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The big society backlash

It’s surely not a coincidence that the Times, a Murdoch paper, has run a negative lead story on the big society a few days after Andy Coulson, former editor of another Murdoch paper, resigned from his job as the government’s communications director.

After all, political commentators have noted that Coulson was never big on big society and did not always see eye to eye with Steve Hilton, the Prime Minister’s director of strategy, who has been seen as one of the agenda’s chief enthusiasts.

But whatever the source of briefings to the Times, the story is not without substance. Some Conservative MPs have been sceptics about big society since before the election, Labour have always attacked it as a cover for cuts, and it’s getting harder for the government to convince the world that the big society means anything.

One of the biggest problems, as I mentioned in an editorial before Christmas, is that the timing just isn’t right. The cuts in national and local government spending are hitting everyone before big society programmes, such as they are, kick in.

This point was reinforced last week by Justin Davis Smith, chief executive of Volunteering England, who pointed out that a lot of volunteer centres are likely to be closing down because of council cuts before the government’s promised £42.5m volunteering infrastructure fund comes into play.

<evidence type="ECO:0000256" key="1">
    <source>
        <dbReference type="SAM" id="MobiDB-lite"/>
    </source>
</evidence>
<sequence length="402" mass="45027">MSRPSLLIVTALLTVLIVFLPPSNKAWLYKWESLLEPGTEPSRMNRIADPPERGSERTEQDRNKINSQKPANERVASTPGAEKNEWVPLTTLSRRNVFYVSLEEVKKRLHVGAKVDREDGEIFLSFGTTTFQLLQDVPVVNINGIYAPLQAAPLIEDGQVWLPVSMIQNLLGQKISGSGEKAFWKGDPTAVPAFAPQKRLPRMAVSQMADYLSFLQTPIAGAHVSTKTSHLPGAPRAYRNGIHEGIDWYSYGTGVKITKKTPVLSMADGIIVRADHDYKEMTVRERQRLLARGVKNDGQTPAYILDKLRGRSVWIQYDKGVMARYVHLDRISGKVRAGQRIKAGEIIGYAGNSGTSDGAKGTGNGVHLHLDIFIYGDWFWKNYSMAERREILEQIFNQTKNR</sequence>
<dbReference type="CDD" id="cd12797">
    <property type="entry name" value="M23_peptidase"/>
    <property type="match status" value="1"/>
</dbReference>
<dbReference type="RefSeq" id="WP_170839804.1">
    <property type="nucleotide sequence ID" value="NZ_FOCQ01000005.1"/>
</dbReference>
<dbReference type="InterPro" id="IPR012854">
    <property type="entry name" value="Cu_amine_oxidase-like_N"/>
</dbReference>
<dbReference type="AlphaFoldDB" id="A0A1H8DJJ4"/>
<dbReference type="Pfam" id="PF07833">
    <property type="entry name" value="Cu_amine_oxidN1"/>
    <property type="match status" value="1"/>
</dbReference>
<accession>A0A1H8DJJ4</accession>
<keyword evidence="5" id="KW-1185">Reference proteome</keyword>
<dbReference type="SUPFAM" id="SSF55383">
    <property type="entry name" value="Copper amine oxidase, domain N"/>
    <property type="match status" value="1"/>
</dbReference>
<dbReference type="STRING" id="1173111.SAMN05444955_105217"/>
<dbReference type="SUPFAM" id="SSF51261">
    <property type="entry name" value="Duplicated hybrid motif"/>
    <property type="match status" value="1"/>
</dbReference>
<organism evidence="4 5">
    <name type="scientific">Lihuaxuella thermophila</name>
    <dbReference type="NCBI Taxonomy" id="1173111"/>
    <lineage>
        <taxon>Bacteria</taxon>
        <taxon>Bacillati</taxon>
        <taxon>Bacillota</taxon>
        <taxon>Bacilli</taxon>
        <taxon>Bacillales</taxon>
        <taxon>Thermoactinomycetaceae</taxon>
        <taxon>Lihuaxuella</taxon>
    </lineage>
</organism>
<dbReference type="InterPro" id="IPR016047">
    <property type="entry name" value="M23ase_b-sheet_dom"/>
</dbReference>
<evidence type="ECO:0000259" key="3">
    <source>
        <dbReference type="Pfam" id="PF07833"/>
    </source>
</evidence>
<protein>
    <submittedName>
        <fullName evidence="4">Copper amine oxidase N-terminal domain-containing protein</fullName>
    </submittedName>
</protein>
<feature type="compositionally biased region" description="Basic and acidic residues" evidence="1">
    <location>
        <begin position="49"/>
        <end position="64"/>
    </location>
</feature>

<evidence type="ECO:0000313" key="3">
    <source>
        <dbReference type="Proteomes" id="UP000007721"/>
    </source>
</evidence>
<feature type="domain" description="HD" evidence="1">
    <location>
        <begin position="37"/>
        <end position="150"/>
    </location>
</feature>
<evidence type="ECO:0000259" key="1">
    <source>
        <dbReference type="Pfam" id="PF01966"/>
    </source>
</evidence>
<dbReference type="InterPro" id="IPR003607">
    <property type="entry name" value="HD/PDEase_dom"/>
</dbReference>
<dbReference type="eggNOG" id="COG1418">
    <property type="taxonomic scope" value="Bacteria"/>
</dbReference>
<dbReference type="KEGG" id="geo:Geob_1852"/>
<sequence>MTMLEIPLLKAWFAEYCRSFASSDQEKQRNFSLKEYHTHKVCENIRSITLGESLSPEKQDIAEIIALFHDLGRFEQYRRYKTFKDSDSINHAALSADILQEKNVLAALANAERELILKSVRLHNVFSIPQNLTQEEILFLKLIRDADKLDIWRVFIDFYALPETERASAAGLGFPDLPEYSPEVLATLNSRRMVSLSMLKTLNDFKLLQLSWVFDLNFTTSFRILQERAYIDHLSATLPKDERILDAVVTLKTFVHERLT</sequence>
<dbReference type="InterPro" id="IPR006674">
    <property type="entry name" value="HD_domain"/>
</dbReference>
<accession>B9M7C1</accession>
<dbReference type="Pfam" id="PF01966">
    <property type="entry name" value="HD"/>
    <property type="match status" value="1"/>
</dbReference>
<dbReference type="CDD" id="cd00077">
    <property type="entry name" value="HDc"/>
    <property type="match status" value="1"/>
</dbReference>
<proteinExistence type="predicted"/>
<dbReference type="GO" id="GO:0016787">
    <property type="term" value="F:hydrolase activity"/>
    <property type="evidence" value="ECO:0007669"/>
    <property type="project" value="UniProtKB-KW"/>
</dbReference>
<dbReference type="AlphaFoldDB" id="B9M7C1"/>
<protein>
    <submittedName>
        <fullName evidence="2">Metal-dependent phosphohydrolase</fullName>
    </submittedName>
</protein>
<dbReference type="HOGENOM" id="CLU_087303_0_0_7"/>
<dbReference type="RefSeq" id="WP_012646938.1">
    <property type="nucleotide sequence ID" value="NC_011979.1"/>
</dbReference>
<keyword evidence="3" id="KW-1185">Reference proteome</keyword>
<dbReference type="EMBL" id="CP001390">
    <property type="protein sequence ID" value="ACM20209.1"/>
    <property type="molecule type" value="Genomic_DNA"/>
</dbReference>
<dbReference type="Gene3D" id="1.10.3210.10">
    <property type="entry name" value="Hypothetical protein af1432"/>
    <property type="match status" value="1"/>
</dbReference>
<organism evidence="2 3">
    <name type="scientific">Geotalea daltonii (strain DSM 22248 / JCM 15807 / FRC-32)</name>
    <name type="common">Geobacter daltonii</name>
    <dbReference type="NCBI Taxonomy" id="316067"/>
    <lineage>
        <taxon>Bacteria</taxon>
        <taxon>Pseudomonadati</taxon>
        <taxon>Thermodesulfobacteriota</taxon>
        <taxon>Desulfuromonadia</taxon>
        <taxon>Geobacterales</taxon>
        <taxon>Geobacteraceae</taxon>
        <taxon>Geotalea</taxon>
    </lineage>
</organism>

So perhaps crunch time is looming for the big society. Nick Hurd, the Minister for Civil Society, is reported by the Times to have written a 12 page big society call to arms for MPs and Conservative activists, and is expected to meet voluntary sector leaders later this week to respond to their concerns about the cuts.

The big society has had a long honeymoon period because it’s a beguiling notion that many people instinctively respond to. But that period now seems to be over, and something more definite and concrete will be needed if the whole thing is not be swept away in the torrent of bad news on spending cuts.